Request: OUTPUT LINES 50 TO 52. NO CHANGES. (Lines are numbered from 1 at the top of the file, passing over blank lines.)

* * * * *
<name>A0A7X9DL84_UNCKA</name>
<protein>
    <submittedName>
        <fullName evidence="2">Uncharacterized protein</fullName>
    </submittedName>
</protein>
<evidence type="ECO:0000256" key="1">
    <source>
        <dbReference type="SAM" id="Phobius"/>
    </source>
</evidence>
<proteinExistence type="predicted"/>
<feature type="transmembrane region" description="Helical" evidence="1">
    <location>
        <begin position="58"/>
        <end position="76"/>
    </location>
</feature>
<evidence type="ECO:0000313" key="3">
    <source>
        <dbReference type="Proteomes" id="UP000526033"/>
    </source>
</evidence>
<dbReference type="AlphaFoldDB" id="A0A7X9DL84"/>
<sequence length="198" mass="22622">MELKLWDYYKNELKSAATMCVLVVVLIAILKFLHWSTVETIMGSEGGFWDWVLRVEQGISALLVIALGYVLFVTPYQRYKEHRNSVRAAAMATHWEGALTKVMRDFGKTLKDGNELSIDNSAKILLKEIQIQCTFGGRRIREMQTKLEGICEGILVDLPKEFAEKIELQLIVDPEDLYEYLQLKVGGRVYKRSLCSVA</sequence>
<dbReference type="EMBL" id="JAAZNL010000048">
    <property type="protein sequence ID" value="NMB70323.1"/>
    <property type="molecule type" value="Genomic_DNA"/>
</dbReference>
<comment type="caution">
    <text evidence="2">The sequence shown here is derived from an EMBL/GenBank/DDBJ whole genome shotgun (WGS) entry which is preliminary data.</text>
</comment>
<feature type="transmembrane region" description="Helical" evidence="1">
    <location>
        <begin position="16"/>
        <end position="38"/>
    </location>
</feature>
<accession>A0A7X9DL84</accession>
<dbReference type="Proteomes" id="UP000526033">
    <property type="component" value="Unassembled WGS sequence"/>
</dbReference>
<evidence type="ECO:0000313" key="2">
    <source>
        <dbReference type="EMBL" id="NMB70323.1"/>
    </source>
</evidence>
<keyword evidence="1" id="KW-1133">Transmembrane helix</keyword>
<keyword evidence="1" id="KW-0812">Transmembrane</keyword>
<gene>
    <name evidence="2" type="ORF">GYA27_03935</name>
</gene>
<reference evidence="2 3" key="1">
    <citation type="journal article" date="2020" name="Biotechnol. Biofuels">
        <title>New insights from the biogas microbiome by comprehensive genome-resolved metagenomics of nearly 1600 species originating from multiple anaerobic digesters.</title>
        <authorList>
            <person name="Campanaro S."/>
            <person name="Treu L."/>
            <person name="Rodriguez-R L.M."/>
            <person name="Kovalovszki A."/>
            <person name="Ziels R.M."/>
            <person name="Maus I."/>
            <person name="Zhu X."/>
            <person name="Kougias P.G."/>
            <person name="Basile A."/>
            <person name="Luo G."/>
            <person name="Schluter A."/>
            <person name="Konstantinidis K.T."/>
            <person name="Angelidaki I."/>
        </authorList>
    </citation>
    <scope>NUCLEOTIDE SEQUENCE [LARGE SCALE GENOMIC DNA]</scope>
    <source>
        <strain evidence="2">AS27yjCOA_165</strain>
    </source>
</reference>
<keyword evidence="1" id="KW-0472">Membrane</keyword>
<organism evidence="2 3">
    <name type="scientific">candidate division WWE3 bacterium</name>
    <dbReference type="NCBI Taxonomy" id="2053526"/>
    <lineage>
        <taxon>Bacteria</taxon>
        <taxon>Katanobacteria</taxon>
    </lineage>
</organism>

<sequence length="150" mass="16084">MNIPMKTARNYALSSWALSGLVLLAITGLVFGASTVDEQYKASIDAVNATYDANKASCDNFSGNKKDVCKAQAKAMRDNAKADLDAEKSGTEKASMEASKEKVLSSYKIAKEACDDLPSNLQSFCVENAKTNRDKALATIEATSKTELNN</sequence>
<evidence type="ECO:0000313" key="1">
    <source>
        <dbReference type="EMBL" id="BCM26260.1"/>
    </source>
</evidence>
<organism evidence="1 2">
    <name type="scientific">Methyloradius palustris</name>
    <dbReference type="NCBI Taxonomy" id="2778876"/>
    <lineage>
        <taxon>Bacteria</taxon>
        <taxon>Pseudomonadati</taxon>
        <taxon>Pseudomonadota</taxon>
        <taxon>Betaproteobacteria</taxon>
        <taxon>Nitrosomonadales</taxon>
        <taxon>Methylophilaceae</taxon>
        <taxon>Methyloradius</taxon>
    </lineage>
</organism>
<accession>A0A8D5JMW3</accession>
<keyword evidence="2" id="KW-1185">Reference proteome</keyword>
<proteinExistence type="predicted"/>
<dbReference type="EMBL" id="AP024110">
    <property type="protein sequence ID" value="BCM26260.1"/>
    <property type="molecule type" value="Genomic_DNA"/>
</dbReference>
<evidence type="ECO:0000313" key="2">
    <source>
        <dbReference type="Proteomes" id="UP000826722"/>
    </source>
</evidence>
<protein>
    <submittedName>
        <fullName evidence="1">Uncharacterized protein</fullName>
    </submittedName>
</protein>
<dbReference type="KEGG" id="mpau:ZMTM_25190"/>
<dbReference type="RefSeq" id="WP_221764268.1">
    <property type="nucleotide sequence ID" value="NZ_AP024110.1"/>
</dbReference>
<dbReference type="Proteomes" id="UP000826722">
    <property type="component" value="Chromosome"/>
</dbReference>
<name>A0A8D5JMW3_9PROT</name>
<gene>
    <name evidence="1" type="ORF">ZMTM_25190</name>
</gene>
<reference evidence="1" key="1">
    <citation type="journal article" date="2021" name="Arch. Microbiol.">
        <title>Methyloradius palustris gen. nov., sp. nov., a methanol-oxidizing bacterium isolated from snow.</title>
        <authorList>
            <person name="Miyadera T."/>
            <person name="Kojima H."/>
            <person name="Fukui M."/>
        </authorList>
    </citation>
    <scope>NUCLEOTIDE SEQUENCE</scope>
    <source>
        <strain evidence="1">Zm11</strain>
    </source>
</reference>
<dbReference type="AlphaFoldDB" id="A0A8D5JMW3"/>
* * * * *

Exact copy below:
<gene>
    <name evidence="2" type="ORF">GYA27_03935</name>
</gene>